Doctor of Philosophy (PhD)


Chemical Engineering

Document Type



Imbibition in porous media is governed by the complex interplay between viscous and capillary forces, pore structure and fluid properties. Understanding and predicting imbibition is important in many natural and engineered applications; it affects the efficiency of oil production operations, the moisture and contaminant transport in soil science, and the formation of defects in certain types of composite materials. Majority of the studies published on the transient imbibition behavior in a porous medium were conducted in the simplified 2D transparent micromodels or the 2D projection visualization (X-ray or visible light) of the 3D porous medium. However, the pore level transient imbibition studies have not been reported on real three dimensional porous medium. The main challenge arises from the slowness of the present 3D imaging techniques in comparison with the speed of the pore filling events. To overcome these difficulties, we have developed a novel experimental technique using UV-induced polymerization, which allows the fluid phase distributions to be frozen in place during transient imbibition. Pore-scale structure of the front can then be examined in the 3D microscopic details using the X-ray Computed micro-Tomography (XCT). We have also developed a suite of advanced image segmentation programs to segment the grayscale XCT data. Image-based physically representative pore network generation techniques were unitized to quantify the geometry and topology of pore, wetting and nonwetting phase structure. Using UV initiated polymerization technique and image-based quantitative analysis tools; we have studied the effects of capillary number, pore structure and surface roughness on the structure of the transient imbibition front.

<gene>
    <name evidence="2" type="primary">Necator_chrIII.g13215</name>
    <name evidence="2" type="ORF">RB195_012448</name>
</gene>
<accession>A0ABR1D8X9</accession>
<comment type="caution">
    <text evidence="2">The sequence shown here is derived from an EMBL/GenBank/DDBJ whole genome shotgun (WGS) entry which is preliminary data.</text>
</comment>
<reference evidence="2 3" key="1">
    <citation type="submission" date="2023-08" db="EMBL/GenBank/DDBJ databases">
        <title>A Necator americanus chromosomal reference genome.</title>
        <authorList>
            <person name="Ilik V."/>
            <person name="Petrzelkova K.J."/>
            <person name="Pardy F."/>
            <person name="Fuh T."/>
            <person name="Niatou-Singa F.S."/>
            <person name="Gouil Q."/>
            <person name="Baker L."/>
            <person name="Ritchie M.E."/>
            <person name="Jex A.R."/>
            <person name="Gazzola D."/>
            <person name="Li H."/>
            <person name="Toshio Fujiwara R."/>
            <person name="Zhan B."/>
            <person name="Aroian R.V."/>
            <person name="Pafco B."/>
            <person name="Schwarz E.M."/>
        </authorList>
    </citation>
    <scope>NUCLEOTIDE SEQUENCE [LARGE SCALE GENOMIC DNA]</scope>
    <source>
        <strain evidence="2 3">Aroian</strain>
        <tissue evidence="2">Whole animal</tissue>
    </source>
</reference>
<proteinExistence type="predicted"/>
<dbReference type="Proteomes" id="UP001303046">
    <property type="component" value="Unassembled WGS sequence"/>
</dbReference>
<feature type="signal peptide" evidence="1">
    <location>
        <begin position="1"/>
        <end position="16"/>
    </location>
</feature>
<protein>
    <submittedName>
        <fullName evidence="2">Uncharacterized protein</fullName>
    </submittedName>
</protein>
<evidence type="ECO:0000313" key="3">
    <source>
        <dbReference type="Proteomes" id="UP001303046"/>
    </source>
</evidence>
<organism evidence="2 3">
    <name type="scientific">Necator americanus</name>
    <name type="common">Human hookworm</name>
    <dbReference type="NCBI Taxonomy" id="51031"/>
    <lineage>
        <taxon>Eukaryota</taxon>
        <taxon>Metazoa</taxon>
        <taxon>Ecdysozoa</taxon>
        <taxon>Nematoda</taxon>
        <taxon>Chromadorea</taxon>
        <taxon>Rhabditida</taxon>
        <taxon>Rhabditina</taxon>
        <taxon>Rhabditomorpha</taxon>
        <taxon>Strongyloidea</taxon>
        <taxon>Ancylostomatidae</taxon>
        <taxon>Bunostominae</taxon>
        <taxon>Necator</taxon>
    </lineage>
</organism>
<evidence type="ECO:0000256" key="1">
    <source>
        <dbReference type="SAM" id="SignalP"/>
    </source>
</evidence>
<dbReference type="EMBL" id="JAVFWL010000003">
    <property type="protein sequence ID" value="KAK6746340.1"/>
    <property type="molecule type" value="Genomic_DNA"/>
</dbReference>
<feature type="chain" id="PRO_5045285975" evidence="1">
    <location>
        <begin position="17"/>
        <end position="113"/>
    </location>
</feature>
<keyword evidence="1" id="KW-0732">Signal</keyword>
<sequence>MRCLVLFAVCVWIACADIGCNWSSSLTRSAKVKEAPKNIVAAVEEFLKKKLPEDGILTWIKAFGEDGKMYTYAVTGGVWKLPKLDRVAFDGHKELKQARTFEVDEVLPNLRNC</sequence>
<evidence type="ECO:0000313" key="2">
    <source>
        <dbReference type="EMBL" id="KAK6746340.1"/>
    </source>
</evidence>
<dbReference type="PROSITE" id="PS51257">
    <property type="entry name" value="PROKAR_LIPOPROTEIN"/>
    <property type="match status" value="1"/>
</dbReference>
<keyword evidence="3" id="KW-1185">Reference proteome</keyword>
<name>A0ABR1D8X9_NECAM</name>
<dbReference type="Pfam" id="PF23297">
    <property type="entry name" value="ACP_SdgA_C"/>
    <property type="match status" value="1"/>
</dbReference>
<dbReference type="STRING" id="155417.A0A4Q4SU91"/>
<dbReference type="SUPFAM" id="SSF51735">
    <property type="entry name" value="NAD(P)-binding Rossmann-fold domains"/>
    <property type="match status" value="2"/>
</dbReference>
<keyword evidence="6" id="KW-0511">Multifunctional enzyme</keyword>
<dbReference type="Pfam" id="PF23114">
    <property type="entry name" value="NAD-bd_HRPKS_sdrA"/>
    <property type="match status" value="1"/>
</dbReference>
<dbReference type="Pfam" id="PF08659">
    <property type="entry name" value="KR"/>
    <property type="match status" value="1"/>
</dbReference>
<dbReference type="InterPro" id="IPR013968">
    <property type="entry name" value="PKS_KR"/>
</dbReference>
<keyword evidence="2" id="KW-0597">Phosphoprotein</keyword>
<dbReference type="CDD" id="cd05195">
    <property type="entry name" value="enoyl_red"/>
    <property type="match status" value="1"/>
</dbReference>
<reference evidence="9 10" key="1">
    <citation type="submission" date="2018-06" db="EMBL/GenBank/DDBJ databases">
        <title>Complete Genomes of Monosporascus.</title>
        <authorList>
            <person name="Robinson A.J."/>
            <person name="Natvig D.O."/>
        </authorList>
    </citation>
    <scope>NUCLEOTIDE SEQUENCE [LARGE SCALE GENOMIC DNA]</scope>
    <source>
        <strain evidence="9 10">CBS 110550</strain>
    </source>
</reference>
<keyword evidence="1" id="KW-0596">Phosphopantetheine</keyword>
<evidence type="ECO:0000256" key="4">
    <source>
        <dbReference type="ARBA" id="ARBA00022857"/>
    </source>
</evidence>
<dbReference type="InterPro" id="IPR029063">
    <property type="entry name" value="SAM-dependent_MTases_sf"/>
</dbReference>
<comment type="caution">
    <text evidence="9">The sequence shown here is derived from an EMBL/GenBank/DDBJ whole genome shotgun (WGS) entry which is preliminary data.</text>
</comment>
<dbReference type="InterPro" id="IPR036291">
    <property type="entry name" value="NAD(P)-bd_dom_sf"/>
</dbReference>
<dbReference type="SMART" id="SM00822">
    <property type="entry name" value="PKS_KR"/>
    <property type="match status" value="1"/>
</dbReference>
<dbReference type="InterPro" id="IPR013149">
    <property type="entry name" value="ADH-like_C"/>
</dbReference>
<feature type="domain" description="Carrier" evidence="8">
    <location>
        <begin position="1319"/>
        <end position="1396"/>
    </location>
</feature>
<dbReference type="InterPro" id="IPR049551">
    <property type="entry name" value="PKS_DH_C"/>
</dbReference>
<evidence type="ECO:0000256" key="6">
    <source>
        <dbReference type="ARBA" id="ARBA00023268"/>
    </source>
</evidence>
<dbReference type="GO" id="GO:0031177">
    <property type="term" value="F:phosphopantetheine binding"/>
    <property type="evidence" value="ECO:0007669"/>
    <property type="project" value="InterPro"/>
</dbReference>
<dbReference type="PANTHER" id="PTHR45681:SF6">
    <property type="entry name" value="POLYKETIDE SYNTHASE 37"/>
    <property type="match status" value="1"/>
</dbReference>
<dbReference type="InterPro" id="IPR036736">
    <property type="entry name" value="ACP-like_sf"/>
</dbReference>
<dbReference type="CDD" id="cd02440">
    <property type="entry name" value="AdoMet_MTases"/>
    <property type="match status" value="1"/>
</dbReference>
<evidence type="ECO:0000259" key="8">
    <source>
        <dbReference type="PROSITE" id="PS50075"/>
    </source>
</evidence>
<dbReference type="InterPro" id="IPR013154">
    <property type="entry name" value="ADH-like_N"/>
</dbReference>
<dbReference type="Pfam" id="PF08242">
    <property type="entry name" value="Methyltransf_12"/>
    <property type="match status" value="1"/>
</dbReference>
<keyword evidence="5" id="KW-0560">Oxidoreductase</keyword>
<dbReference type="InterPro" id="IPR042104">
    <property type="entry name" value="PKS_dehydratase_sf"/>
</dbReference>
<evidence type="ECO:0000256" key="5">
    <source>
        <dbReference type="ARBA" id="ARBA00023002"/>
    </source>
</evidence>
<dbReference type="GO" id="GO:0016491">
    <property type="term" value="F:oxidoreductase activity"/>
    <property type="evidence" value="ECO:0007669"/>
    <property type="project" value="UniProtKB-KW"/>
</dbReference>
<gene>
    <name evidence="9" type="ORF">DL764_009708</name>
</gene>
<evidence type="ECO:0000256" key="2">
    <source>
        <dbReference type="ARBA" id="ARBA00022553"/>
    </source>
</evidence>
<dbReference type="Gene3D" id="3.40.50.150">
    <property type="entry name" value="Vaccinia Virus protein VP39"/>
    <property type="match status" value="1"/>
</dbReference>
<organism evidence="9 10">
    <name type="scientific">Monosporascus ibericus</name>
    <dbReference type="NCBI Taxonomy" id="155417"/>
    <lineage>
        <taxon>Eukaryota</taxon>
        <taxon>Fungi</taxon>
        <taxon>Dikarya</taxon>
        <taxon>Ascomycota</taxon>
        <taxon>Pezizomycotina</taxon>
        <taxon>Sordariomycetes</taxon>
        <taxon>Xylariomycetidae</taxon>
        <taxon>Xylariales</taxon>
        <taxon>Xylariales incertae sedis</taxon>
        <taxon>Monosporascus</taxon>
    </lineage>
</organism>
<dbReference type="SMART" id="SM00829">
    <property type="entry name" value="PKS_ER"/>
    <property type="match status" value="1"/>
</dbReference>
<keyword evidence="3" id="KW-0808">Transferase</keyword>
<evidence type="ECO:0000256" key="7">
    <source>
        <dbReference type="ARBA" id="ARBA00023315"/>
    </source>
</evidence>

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Committee Chair

Thompson, Karsten